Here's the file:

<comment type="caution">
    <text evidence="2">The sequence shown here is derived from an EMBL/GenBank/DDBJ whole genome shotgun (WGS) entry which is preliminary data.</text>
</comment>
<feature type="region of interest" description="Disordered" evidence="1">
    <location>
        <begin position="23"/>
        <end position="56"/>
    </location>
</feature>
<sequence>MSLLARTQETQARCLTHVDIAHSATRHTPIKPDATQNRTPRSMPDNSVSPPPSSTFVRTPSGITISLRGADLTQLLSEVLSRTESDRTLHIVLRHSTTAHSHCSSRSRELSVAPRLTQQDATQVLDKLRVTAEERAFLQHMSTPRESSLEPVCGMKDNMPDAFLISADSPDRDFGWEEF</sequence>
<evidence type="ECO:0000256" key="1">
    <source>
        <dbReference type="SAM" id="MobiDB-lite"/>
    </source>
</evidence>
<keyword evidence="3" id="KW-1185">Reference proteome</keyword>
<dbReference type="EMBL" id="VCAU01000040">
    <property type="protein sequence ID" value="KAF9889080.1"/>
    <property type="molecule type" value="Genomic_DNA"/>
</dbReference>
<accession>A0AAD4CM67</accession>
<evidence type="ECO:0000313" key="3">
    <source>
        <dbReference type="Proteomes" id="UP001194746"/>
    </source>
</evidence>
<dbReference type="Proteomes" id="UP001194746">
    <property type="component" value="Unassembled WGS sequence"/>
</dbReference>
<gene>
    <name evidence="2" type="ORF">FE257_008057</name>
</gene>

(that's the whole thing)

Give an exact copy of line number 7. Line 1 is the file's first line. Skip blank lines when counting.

        <end position="56"/>